On May 25, a new legislation called GDPR came into effect in Europe. GDPR stands for General Data Protection Regulation, and its provides enhanced data protection rights to EU citizens.
Do I need to comply with the new legislation?
If your business has an entity or is based in the EU, and/or if your business is based outside of the EU but collects and processes personal data of EU citizens, then GDPR applies and you will have to comply with the updated policies.
Outside of this definition, compliance is not mandatory, but it’s a good time to take a look at your business’ data processing terms and privacy policies to support the protection and security of information belonging to individuals.
It could also be a good time to make any necessary upgrades to workplace training, conduct and policies to ensure your business is inline with what the GDPR really represents, which is the right for all of us to protect and control our personal information.
What happens if I don’t comply?
Non compliance can lead to hefty fines. For lower level infringements, this could result in fines of up to €10 million, or 2% annual global turnover (whichever is higher), and for higher level up to €20 million, or 4% annual global turnover (whichever is higher). To put the fines into context, companies such as Google or Facebook could face fines up to a few billion dollars for non-compliance.
Besides fines, regulatory authorities can impose data processing bans, data erasure or suspending data transfers to other countries.
What makes GDPR different to other data protection laws?
Data protection is not new, and pretty much every country has data protection legislation. However, under GDPR, the definition of “personal information” is expanded from general data such as name and email to include things like genetic data, IP address, photos or videos and device IDs.
The inclusion of “data processors” in the GDPR is also new. Traditional privacy laws focus on controllers, or entities that collect data. Under this new legislation, those who look at the data and process it are also included and subject to its provisions. For example, Sparkline would be considered a data processor, an entity that doesn’t collect data but analyses it to extract insights.
Am I a data controller or processor?
Sometimes a business can be both a data controller and processor, for instance, an airline. They collect data on your flight bookings and/or loyalty membership, as well as process the data to offer you more relevant offers and better experiences.
Who is protected by this new legislation?
People covered by the new protections are referred to as “data subjects”. Data subjects are considered EU citizens residing in the EU, as well as those who may be travelling or temporarily residing in the EU. So basically, if data is processed within the EU borders, those people are covered as data subjects.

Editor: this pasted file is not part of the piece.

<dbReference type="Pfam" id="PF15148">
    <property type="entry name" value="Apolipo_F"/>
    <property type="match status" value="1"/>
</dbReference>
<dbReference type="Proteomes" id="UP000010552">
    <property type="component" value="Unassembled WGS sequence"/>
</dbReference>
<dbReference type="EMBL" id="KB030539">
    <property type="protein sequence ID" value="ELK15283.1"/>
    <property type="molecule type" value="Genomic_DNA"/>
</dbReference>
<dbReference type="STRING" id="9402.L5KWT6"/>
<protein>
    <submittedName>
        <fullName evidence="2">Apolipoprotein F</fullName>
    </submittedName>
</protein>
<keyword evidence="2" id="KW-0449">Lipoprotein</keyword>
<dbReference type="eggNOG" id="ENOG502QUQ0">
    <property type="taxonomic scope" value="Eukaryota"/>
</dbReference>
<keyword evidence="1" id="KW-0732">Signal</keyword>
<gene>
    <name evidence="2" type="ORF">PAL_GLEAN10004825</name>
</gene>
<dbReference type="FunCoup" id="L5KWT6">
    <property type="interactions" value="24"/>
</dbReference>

Once you leave the EU borders though, whether you are an EU citizen or not, you are no longer covered as a data subject, and local data processing and privacy protections would apply as they always have.
What protection does the new legislation offer people?
GDPR offers data subjects a list of rights to which they are entitled, regarding the storing and processing of their data.
#1 The right to be notified of a data breach
Under GDPR, whenever there is a personal data breach, the data processors must notify the data controllers. The data controllers must notify supervisory authorities and data subjects as soon as possible. This must be done within 72 hours of first having become aware of the breach.
#2 The right to access their data
GDPR requires more transparency between businesses and individuals at the time of consent regarding data collection and use.
All data subjects have the right to know:
If their personal data is being used
How they can access it
How they can change or delete it
Why it’s being used or who it’s shared with
How long it will be stored
#3 The right to be forgotten
If a data subject asks you to erase his personal data, you must comply ASAP (provided you have no legal grounds to keep processing it). You should delete data subjects’ information in the following events: you no longer need it, the data was used unlawfully, or if a data subject exercises their right to object.
#4 The right to object
A data subject has the right to object at any time to their personal data being used for direct marketing or any other legitimate purpose. For example, if a data subject asks you to stop retargeting them, then you must do so.
#5 The right to rectification
A data subject has the right to ask you to update their personal data if it’s incorrect or incomplete.
#6 Privacy by design
Privacy by design is an approach to designing projects, processes, products or systems that promote privacy and data protection compliance from the start. This concept expects data controllers to hold and process only the data absolutely necessary for the completion of its duties (called “data minimisation”), as well as limiting the access of personal data to those needing to process it.
How will these rights be enforced?
Large organisations are required to appoint DPOs (data protection officers), in a lot of cases, more than one. Their job as GDPR experts is to enforce compliance within a company and are in charge of all data processing within organisations. In each EU state there will be a Supervisory Authority, who will have the power to conduct audits, order compliance with GDPR and issue fines and warnings.
Disclaimer: Sparkline are data people, not legal people. We recommend that you seek proper legal advice for any business decisions, just as we did!